DALLAS - Missouri City, Tex., plans to bring $35.6 million of general obligation debt to market Tuesday for some infrastructure expansions on the heels of an upgrade by Standard & Poor's.
The growing suburb about 20 miles southwest of downtown Houston will issue nearly $21.1 million of GO bonds and $14.5 million of combination tax and revenue certificates of obligation.
Morgan Keegan & Co. is lead manager for the negotiated sale. RBC Capital Markets and Southwest Securities Inc. are co-managers.
First Southwest Co. is the financial adviser to the city. Andrews Kurth LLP serves as bond counsel.
The debt is structured as serials with the bonds reaching final maturity in 2028 and the certificates in 2029. Proceeds from the certificates will fund utility expansions, while the bonds will be used for improvement to streets, parks, and recreation centers.
Standard & Poor's upgraded its underlying rating on Missouri City to AA-minus from A-plus due to its "historical maintenance of very strong reserves and continued economic expansion."
Analysts said officials managed to boost reserves in each of the past four years. The city ended fiscal 2007 with an $8.9 million unreserved general-fund balance, "or a very strong 33% of expenditures," according to analysts, and projections show another $250,000 operational surplus for 2008.
Officials budgeted to use some of the accumulated reserves to fund onetime capital improvements in fiscal 2009, analysts said.
Next week's sale is the fifth tranche from a 2003 bond package of $75 million.
Following the sale, the Missouri City will have $33.1 million of authorized but unissued debt with plans to sell roughly $10 million each year for the next several years, according to finance director Wesley Vela.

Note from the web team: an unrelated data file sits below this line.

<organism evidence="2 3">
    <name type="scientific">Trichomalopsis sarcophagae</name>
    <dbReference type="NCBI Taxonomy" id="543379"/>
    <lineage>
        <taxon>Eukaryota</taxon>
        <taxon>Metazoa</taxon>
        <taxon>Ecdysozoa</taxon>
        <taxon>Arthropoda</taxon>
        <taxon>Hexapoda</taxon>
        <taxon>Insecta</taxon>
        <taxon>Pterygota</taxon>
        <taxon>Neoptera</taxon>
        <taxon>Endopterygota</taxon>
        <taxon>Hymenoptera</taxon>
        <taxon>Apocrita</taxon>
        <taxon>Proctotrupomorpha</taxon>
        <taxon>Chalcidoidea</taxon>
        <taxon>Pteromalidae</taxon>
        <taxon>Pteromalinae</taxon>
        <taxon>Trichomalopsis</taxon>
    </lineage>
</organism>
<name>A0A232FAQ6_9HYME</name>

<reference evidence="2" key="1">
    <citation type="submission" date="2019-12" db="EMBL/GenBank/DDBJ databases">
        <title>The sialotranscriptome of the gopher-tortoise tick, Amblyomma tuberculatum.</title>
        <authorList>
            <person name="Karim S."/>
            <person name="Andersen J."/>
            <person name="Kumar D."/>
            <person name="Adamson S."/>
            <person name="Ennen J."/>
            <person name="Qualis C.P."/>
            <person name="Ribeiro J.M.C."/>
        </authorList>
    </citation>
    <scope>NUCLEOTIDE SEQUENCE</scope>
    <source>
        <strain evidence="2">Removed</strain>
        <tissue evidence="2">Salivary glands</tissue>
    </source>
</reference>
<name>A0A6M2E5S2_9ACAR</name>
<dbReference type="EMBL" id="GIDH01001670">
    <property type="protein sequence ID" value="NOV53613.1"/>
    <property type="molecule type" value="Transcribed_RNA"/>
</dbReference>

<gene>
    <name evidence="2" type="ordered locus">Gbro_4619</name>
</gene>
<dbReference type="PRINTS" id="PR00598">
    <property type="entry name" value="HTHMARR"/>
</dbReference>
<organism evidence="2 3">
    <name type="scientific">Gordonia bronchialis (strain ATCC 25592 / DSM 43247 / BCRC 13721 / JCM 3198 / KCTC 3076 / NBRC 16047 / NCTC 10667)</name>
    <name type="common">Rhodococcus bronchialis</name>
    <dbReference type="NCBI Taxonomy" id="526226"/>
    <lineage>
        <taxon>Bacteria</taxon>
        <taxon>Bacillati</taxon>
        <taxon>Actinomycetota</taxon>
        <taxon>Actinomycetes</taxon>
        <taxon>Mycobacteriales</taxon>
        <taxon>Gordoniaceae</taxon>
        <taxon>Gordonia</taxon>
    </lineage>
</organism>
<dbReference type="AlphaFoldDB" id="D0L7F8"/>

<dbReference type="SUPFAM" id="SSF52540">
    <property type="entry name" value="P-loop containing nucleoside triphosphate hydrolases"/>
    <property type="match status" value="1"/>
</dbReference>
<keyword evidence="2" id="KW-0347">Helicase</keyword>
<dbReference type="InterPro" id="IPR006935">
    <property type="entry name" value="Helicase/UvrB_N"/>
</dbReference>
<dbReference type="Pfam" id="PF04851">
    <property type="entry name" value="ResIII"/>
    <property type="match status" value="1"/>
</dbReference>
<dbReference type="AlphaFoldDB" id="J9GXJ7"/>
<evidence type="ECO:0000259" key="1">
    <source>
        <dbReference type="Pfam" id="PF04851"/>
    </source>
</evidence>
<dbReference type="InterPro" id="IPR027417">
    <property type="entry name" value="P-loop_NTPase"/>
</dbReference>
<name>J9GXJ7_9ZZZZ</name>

Earlier this week, the City Council decided to put a $17.5 million bond referendum on this November's ballot for continued funding for parks and recreation centers, including purchase of a golf course.
City manager Frank Simpson said in a news release that the acquisition of the golf facility is "intended to enhance the quality of life, create a community gathering place, establish a featured destination, and increase property values."
Fitch Ratings assigned an A-plus rating to next week's sale and analysts said prospects for continued tax-base growth are promising due to "the extension and expansion of transportation corridors leading from Houston and numerous high-end master planned communities in the city's extra-territorial jurisdiction."
Fitch analysts also said these developments tend to attract additional commercial and industrial activity, and "future annexation of these communities once near completion in the mid- to long-term will significantly enhance the city's property-tax base without major capital needs."
Moody's Investors Service rates Missouri City's GO debt at Aa3. Its current population of about 70,000 is up 32% from the 2000 Census. Fitch said the taxable-assessed value has averaged 7% annual growth the past five years to nearly $4.14 billion for fiscal 2008, with another 4% gain to $4.32 billion projected for this year.